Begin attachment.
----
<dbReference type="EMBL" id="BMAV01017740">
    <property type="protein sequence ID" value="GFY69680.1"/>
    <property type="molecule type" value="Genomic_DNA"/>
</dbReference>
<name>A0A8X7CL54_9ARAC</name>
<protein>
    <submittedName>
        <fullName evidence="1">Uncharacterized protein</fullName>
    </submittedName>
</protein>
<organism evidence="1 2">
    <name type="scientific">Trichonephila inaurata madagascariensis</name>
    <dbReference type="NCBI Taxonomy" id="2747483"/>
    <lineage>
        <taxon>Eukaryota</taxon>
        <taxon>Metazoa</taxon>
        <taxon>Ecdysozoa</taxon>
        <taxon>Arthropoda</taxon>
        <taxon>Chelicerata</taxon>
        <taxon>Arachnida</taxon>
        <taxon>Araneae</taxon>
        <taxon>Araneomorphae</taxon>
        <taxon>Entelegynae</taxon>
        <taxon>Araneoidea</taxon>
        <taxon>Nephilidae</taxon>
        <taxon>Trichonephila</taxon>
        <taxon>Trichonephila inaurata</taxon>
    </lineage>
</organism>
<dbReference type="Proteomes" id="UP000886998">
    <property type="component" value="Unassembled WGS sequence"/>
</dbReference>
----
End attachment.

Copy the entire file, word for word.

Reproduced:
<dbReference type="EMBL" id="BMAV01017740">
    <property type="protein sequence ID" value="GFY69680.1"/>
    <property type="molecule type" value="Genomic_DNA"/>
</dbReference>
<name>A0A8X7CL54_9ARAC</name>
<protein>
    <submittedName>
        <fullName evidence="1">Uncharacterized protein</fullName>
    </submittedName>
</protein>
<organism evidence="1 2">
    <name type="scientific">Trichonephila inaurata madagascariensis</name>
    <dbReference type="NCBI Taxonomy" id="2747483"/>
    <lineage>
        <taxon>Eukaryota</taxon>
        <taxon>Metazoa</taxon>
        <taxon>Ecdysozoa</taxon>
        <taxon>Arthropoda</taxon>
        <taxon>Chelicerata</taxon>
        <taxon>Arachnida</taxon>
        <taxon>Araneae</taxon>
        <taxon>Araneomorphae</taxon>
        <taxon>Entelegynae</taxon>
        <taxon>Araneoidea</taxon>
        <taxon>Nephilidae</taxon>
        <taxon>Trichonephila</taxon>
        <taxon>Trichonephila inaurata</taxon>
    </lineage>
</organism>
<dbReference type="Proteomes" id="UP000886998">
    <property type="component" value="Unassembled WGS sequence"/>
</dbReference>